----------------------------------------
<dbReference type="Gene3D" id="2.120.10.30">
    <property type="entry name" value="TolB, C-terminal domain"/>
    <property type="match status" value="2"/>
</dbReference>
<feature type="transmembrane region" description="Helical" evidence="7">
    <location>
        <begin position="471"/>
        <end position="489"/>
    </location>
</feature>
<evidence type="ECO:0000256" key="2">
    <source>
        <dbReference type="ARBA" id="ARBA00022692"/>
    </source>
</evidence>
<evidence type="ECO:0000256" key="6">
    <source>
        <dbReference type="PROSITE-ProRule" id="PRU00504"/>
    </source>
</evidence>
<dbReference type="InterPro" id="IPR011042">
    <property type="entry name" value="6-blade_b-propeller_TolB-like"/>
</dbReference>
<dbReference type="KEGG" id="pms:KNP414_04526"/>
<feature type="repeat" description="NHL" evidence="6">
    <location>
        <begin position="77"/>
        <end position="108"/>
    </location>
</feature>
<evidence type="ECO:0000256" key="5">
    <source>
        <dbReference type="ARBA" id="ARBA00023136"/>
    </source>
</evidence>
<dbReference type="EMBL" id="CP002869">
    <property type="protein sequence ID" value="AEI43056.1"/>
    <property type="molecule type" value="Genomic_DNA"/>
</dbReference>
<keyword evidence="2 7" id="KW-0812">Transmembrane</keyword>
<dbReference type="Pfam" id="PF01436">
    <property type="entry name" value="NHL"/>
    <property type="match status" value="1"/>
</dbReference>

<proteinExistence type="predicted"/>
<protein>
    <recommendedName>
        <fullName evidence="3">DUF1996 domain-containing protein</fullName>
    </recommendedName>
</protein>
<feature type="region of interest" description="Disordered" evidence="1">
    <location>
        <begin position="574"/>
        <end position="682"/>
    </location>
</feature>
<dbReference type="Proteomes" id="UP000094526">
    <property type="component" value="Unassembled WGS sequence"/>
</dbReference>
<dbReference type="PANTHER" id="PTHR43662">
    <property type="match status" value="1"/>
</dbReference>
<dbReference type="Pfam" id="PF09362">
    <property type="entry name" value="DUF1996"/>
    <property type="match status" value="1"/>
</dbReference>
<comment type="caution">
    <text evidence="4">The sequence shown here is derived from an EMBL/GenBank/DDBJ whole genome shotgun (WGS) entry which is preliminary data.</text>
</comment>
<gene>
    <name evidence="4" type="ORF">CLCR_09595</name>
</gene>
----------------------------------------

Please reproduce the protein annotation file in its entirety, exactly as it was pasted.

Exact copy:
<dbReference type="Gene3D" id="2.120.10.30">
    <property type="entry name" value="TolB, C-terminal domain"/>
    <property type="match status" value="2"/>
</dbReference>
<feature type="transmembrane region" description="Helical" evidence="7">
    <location>
        <begin position="471"/>
        <end position="489"/>
    </location>
</feature>
<evidence type="ECO:0000256" key="2">
    <source>
        <dbReference type="ARBA" id="ARBA00022692"/>
    </source>
</evidence>
<evidence type="ECO:0000256" key="6">
    <source>
        <dbReference type="PROSITE-ProRule" id="PRU00504"/>
    </source>
</evidence>
<dbReference type="InterPro" id="IPR011042">
    <property type="entry name" value="6-blade_b-propeller_TolB-like"/>
</dbReference>
<dbReference type="KEGG" id="pms:KNP414_04526"/>
<feature type="repeat" description="NHL" evidence="6">
    <location>
        <begin position="77"/>
        <end position="108"/>
    </location>
</feature>
<evidence type="ECO:0000256" key="5">
    <source>
        <dbReference type="ARBA" id="ARBA00023136"/>
    </source>
</evidence>
<dbReference type="EMBL" id="CP002869">
    <property type="protein sequence ID" value="AEI43056.1"/>
    <property type="molecule type" value="Genomic_DNA"/>
</dbReference>
<keyword evidence="2 7" id="KW-0812">Transmembrane</keyword>
<dbReference type="Pfam" id="PF01436">
    <property type="entry name" value="NHL"/>
    <property type="match status" value="1"/>
</dbReference>

<proteinExistence type="predicted"/>
<protein>
    <recommendedName>
        <fullName evidence="3">DUF1996 domain-containing protein</fullName>
    </recommendedName>
</protein>
<feature type="region of interest" description="Disordered" evidence="1">
    <location>
        <begin position="574"/>
        <end position="682"/>
    </location>
</feature>
<dbReference type="Proteomes" id="UP000094526">
    <property type="component" value="Unassembled WGS sequence"/>
</dbReference>
<dbReference type="PANTHER" id="PTHR43662">
    <property type="match status" value="1"/>
</dbReference>
<dbReference type="Pfam" id="PF09362">
    <property type="entry name" value="DUF1996"/>
    <property type="match status" value="1"/>
</dbReference>
<comment type="caution">
    <text evidence="4">The sequence shown here is derived from an EMBL/GenBank/DDBJ whole genome shotgun (WGS) entry which is preliminary data.</text>
</comment>
<gene>
    <name evidence="4" type="ORF">CLCR_09595</name>
</gene>